Discussing research at the House of Commons

Yesterday I was invited to attend an All Party Parliamentary Group meeting on Medical Research at the House of Commons by Katherine Mayes (Policy Officer – Association of Medical Research Charities)

The title of the meeting was:
‘Transforming the NHS into a Research Powerhouse’. The speakers were –

• Professor Dame Sally Davies, Chief Medical Officer and Chief Scientific Adviser to the Department of Health (SD)
• Professor Peter Johnson, Chief Clinician at Cancer Research UK (PJ)
• Professor Jonathon Montgomery, Chair of the Health Research Authority (JM)
• Dr Claire Morgan, Research Delivery Director, National Institute for Health Research Clinical Research Network (CM)

Liz McInnes MP, Chair of the APPG on Medical Research (LM) was chairing the meeting.

Katherine also said I’d be allowed to ask a question……😎

Bizarrely, I had a conversation with the lovely Claire Gibbs from Twitter’s #whywedoresearch fame and she casually asked ‘you’re not by any chance going to the House of Commons next Wednesday’………so it was fabulous to meet up with someone I knew as these things can be very intimidating.

The meeting was at 08:30 so they’d kindly put me up in a hotel the night before just across the river from the Houses of Parliament. I’d been there in the summer with Piers Kotting so vaguely knew where I was going but Katherine had kindly provided a map with the detail of how to get in, which was so useful.

There was about 50-60 attendees including MPs, Peers, CEO’s of various charities, 4 patients, people from NHS trust hospitals and R&D directors. So a real variety of people!

Claire met me in the grand hall so we immediately took photos – funny how I never see signs that say ‘No photography allowed…………….’:)

Early morning quiet of Westminster
Early morning quiet of Westminster

The room was set out with many round tables so me and Claire settled in seats so we could see everything going on.

Many people came up and said hello – it’s always so sad that I don’t remember meeting most before but they never seem to mind.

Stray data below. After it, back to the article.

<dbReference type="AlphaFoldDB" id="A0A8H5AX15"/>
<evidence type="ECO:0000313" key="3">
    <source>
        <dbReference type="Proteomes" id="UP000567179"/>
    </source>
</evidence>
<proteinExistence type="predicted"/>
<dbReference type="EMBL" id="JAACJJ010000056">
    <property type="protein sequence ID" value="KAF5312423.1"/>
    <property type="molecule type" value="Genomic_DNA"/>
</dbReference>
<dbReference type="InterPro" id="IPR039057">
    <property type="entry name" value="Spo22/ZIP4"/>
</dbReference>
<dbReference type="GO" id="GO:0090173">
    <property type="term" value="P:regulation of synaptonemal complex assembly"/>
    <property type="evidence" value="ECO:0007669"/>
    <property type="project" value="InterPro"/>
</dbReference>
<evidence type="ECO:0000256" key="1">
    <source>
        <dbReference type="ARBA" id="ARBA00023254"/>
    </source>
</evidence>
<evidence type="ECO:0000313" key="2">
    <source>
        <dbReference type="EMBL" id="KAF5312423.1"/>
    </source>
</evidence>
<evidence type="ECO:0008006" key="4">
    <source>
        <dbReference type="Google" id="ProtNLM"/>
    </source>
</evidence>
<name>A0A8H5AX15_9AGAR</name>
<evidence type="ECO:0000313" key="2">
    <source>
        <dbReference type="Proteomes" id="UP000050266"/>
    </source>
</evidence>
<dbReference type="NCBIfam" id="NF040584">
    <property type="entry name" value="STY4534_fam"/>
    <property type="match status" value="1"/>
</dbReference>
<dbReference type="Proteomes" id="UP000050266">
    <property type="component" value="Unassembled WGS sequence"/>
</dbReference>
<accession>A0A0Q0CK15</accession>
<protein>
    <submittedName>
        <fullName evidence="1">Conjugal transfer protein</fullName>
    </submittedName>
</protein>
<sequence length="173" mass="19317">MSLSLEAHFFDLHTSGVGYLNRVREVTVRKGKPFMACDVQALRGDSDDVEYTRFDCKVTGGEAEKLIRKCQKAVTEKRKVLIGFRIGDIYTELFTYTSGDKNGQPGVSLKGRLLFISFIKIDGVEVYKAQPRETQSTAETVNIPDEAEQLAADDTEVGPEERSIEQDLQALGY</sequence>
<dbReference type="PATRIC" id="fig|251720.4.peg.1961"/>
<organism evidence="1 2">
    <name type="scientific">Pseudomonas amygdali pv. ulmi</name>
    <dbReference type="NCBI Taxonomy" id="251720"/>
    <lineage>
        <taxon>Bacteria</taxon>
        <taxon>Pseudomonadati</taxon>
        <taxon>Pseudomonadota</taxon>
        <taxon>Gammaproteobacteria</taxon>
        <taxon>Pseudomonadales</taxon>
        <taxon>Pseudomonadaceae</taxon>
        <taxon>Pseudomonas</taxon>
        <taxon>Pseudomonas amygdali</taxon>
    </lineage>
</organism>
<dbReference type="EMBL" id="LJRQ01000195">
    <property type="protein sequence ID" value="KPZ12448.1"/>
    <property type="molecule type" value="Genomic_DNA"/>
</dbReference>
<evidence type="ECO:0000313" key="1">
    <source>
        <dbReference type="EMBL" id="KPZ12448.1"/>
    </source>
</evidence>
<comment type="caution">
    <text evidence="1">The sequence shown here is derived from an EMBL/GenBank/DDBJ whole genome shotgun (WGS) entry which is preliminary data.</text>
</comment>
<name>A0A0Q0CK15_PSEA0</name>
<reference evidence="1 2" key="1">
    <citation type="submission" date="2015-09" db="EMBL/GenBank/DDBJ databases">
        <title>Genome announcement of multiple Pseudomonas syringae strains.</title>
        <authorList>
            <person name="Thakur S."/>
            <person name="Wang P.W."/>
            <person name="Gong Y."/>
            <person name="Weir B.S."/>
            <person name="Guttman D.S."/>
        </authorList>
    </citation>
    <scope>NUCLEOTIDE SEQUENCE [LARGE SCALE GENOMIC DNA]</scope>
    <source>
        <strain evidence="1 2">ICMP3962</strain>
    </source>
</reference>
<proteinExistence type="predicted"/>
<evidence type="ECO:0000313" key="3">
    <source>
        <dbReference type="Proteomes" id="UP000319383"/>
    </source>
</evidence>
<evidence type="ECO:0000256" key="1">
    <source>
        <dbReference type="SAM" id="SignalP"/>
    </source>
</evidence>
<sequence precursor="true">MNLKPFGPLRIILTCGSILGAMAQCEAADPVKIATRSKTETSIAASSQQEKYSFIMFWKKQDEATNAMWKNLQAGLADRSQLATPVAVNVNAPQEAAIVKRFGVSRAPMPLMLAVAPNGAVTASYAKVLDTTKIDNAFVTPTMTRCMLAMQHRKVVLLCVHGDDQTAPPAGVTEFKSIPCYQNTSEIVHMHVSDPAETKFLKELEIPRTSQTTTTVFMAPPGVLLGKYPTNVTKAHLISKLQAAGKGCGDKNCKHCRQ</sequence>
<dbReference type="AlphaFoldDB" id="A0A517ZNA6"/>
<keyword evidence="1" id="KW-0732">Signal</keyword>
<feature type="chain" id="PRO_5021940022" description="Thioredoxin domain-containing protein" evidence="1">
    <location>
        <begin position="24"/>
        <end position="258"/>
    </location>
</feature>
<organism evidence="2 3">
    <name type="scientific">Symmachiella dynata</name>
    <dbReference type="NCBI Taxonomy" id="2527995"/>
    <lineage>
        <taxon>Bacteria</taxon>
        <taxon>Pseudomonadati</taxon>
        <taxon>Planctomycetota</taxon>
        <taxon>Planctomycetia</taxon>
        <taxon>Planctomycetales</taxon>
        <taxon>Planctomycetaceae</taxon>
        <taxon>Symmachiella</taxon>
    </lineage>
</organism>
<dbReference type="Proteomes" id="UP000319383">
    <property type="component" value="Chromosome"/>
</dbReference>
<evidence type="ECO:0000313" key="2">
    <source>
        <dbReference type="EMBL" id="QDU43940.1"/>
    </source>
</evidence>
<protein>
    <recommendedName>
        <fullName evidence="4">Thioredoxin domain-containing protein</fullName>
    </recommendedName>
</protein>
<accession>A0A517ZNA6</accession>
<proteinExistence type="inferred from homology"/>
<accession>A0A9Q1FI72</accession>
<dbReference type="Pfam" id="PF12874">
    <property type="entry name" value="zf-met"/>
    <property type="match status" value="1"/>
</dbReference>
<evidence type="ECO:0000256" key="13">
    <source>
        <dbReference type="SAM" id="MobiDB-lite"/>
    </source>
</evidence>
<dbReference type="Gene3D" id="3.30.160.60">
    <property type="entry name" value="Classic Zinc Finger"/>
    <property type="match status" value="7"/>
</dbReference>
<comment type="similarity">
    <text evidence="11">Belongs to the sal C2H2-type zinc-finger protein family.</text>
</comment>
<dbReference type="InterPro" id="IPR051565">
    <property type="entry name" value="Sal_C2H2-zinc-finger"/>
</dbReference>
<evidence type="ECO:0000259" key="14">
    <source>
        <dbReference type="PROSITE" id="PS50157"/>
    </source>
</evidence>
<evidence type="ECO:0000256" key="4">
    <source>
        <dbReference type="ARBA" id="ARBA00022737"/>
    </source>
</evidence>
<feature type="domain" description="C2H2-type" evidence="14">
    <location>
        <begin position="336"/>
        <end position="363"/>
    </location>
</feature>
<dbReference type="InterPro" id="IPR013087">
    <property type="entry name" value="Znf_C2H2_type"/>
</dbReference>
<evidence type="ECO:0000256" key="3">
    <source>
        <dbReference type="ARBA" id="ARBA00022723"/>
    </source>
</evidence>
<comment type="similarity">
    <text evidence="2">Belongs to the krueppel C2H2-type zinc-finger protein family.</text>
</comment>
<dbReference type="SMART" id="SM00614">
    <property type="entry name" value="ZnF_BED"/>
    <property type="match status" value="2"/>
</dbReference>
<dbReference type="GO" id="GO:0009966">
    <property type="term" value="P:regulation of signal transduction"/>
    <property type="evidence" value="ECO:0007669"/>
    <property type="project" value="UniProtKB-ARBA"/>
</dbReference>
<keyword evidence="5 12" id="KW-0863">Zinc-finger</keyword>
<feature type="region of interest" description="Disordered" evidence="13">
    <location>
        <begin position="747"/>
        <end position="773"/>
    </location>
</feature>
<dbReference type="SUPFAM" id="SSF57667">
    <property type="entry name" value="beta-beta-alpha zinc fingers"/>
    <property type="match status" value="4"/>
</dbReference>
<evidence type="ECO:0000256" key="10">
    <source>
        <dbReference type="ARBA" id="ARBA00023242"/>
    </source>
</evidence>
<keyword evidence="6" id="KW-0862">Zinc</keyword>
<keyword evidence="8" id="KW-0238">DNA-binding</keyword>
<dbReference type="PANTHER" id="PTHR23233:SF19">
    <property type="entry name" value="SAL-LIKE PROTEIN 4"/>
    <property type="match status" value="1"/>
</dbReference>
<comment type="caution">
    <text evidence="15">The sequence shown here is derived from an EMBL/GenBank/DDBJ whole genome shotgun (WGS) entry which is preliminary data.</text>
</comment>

Professor Dame Sally Davies was the first to address the meeting. – Chief medical Officer. National Institute for Health Research (NIHR) is 10 years old next year.
It was set up to be the research arm of the NHS and was meant to be a slick system to support research to make it easy for patients to take part and clinicians to do research. It was set up in response to Margaret Thatcher’s separating purchasing provider in her time as prime minister (didn’t know that!) It’s there to provide an Integrated health research system.

She said that the current government does not want to cut research but we won’t know until November 25th, when an announcement is due to be made as to the extent of any cuts if any 😱.

Professor Peter Johnson spoke next ( Chief Clinician at Cancer Research UK) he was there to speak about the excess treatment costs that are so often associated with research and the impact this may have on trials. It was in the news today about the advantage of early diagnosis of cancer. He spoke of the increasing pressures on the NHS and the impact these pressures have on the ability of Trusts to release staff to be involved in research. He emphasised the integral nature of research – it is not an optional extra – it is core business and should be seen as that – (totally agree on that)

“Every patient should be enabled to take part in research should they wish to.”

He pointed out that NHS England hasn’t taken the initiative to support research – sometimes taking part in research means extra costs (extra scans, more expensive drugs during trial. The ability to pay is something which falls to the CCG but they’re lacking in guidance as to how to do this. So you end up having a separate conversation in each CCG. There’s a lack of guidance from NHS England which leads to problems. In Wessex 4.5pence per population has been put aside – NHS England has to recognise that a consistent system to fund extra costs has to be in place.
(I hadn’t realised that NHS England is so unsupportive of research and are causing problems in so many areas!!)
There was then a Q&A interlude and it was my question first. I asked:

“How can we bring clinical and social research together to provide a more holistic approach to treatments”

Dame Sally answered the question first but it wasn’t the response I’d hoped for.